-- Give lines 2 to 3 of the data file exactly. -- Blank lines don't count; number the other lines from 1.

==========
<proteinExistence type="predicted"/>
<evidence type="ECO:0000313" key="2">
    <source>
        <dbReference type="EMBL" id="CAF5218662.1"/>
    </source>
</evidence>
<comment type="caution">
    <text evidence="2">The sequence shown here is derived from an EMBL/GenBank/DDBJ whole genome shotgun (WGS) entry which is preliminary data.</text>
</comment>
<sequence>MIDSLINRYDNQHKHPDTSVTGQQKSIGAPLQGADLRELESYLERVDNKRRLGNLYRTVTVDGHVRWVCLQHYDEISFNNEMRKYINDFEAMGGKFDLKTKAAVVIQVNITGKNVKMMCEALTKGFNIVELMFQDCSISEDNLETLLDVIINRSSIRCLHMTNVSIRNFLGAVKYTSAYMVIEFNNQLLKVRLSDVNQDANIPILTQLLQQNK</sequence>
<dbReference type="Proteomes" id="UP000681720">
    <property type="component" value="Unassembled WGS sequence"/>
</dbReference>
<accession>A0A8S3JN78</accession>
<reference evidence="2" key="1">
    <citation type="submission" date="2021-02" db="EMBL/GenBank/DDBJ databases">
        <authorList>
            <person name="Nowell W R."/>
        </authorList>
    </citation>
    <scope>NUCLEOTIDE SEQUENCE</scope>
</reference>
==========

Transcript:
<evidence type="ECO:0000313" key="2">
    <source>